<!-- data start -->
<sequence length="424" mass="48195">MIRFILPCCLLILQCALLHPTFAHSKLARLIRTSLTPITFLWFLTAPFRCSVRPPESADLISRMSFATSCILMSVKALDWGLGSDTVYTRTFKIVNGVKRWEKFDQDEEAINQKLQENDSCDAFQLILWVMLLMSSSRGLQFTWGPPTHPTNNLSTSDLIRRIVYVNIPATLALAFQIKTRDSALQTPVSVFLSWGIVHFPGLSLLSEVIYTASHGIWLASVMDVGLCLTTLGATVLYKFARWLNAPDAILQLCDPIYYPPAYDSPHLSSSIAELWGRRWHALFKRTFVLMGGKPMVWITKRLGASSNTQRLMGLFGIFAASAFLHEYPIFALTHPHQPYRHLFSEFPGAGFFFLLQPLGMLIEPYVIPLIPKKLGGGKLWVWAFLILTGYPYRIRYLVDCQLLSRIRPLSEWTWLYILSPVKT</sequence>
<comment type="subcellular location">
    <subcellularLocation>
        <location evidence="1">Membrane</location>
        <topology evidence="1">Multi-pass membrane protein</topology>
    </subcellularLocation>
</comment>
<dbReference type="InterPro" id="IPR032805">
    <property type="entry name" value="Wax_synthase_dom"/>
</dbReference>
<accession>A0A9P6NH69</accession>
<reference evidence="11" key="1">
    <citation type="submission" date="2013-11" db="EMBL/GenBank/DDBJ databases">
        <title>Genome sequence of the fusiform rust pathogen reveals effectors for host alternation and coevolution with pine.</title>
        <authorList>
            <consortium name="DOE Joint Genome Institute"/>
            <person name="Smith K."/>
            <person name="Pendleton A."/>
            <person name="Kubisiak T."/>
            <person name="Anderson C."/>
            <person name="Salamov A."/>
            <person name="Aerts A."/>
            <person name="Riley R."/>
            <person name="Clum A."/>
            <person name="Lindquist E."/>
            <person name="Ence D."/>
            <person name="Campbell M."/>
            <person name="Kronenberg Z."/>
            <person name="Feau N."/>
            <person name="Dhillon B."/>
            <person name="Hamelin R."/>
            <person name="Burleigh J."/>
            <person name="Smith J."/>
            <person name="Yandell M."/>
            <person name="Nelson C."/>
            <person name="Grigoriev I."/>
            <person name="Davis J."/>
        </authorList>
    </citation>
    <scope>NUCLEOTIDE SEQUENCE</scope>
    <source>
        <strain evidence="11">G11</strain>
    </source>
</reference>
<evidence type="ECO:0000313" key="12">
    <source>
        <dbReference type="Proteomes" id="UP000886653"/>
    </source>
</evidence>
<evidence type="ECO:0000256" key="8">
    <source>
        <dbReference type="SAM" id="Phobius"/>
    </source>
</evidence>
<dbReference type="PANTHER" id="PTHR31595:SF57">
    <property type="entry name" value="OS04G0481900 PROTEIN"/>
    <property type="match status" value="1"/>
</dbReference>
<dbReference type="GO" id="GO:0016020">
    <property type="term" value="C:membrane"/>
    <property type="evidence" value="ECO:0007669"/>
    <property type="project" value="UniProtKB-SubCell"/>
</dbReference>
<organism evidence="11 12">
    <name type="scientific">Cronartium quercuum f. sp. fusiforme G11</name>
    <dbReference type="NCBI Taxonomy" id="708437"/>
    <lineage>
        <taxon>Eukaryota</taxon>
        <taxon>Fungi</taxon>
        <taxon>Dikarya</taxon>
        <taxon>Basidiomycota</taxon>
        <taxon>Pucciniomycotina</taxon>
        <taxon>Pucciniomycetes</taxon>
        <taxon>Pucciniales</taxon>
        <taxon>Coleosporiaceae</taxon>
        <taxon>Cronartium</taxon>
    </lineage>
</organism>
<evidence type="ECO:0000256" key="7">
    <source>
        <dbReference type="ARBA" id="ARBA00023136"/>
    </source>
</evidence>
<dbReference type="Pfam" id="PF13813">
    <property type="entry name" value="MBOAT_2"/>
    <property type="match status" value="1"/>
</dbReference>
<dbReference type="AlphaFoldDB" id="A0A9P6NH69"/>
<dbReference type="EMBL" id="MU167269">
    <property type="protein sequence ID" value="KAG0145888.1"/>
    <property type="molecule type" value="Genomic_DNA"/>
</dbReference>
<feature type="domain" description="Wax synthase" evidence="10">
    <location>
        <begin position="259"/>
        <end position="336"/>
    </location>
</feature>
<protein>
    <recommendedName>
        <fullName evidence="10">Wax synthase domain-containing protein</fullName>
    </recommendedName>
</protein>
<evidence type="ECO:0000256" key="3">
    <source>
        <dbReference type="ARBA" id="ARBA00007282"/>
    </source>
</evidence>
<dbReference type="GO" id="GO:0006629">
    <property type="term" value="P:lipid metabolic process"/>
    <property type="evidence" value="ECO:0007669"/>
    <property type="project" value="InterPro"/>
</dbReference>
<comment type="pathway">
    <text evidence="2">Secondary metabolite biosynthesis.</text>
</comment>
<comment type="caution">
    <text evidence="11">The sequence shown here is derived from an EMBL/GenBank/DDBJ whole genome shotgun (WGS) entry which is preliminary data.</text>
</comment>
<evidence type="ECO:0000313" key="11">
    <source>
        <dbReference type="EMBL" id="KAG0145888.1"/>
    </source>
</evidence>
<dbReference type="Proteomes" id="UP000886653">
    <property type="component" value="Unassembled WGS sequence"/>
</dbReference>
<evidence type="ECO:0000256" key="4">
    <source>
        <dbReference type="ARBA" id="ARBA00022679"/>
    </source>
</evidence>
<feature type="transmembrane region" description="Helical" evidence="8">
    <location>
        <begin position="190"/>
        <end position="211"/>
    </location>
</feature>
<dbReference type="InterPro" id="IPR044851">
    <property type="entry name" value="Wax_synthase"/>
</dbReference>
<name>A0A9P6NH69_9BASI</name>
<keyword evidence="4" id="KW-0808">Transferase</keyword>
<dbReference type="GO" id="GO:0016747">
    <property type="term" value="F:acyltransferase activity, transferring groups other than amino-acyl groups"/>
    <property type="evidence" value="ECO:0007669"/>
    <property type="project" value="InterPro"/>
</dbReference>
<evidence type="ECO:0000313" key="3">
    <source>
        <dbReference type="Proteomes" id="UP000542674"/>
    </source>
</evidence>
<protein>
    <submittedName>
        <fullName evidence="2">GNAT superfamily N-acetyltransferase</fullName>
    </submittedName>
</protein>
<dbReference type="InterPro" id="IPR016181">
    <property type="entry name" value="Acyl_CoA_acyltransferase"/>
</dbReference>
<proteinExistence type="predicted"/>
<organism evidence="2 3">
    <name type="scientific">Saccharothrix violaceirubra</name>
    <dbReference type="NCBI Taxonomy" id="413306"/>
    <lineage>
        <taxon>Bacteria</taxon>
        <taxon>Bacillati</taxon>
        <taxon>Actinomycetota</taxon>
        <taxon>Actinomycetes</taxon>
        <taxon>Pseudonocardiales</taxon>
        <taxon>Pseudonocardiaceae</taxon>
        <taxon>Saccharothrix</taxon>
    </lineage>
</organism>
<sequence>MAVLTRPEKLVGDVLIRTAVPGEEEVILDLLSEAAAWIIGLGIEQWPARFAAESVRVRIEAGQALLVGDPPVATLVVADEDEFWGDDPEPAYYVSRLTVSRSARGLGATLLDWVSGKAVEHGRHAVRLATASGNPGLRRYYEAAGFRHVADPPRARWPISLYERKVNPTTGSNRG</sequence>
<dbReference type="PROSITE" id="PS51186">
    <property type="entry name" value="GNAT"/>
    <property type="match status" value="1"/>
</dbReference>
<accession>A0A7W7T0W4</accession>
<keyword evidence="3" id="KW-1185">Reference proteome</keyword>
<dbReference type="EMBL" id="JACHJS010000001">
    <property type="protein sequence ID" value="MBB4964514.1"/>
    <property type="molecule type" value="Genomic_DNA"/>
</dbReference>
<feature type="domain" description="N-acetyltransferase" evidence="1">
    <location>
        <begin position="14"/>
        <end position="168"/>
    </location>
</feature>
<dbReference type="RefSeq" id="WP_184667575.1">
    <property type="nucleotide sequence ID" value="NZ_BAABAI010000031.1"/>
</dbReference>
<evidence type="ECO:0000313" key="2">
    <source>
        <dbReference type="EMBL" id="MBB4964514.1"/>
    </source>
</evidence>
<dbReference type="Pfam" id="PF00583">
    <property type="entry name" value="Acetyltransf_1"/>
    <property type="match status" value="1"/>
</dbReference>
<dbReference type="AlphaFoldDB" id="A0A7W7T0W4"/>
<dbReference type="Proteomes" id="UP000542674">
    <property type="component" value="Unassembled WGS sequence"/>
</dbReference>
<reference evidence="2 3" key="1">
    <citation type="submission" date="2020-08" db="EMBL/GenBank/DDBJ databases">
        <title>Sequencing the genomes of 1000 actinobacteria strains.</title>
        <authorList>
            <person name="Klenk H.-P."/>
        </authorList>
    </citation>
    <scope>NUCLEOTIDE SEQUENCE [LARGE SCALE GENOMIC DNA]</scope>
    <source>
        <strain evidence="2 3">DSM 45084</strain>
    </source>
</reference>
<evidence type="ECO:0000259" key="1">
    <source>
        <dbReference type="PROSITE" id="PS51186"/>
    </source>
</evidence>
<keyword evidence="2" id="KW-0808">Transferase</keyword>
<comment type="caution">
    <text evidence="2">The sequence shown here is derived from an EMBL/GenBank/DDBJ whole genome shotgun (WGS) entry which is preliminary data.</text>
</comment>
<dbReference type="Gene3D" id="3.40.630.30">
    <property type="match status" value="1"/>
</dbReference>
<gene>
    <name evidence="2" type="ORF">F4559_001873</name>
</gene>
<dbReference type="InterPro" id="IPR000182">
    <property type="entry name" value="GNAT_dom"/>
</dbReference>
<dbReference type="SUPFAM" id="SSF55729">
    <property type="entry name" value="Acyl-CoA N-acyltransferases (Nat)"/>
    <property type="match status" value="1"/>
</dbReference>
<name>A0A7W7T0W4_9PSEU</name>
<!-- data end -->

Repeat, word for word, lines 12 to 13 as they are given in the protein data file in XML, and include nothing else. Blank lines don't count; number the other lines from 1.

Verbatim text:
<reference evidence="11" key="1">
    <citation type="submission" date="2013-11" db="EMBL/GenBank/DDBJ databases">